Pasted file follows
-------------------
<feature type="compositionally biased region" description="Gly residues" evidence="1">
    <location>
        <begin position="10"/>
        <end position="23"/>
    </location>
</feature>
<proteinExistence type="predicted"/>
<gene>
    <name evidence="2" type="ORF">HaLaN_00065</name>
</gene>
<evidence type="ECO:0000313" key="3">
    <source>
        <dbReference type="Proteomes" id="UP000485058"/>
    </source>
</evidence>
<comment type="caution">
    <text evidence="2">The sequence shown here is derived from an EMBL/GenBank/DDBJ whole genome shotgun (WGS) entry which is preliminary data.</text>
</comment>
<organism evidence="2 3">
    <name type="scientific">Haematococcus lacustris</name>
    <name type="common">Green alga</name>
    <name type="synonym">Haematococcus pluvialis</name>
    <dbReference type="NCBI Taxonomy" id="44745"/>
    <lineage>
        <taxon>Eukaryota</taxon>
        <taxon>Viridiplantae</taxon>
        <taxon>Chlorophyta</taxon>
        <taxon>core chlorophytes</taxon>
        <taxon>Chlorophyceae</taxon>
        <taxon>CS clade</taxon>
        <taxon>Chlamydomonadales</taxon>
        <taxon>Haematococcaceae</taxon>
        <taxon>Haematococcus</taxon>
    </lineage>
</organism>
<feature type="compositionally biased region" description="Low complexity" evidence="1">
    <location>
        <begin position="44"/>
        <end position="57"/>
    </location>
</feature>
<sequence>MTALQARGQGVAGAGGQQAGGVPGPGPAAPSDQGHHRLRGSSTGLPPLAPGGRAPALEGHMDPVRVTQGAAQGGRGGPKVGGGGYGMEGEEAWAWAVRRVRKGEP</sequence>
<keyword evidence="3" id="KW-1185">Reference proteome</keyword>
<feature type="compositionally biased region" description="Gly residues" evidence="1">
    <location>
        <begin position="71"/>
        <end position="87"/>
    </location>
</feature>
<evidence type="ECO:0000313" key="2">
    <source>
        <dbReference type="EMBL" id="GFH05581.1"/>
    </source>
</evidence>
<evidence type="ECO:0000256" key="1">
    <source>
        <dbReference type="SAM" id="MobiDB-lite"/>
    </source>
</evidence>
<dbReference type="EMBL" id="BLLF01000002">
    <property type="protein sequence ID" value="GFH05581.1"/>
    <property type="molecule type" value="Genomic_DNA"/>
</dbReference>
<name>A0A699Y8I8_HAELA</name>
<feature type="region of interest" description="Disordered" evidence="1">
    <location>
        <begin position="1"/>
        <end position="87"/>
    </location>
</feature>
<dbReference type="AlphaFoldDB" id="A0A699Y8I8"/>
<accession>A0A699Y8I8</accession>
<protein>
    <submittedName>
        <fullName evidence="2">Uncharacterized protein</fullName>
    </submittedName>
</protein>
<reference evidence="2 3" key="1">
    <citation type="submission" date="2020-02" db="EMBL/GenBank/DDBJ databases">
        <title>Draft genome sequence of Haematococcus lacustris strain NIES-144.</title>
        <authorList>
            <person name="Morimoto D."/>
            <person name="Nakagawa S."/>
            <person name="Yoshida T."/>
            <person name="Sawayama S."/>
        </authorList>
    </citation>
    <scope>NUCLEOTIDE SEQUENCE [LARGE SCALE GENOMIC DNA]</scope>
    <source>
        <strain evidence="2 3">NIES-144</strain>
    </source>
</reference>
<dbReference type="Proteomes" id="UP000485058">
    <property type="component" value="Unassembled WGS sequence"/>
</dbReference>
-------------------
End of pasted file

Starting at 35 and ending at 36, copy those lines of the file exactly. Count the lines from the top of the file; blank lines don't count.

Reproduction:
</organism>
<feature type="compositionally biased region" description="Low complexity" evidence="1">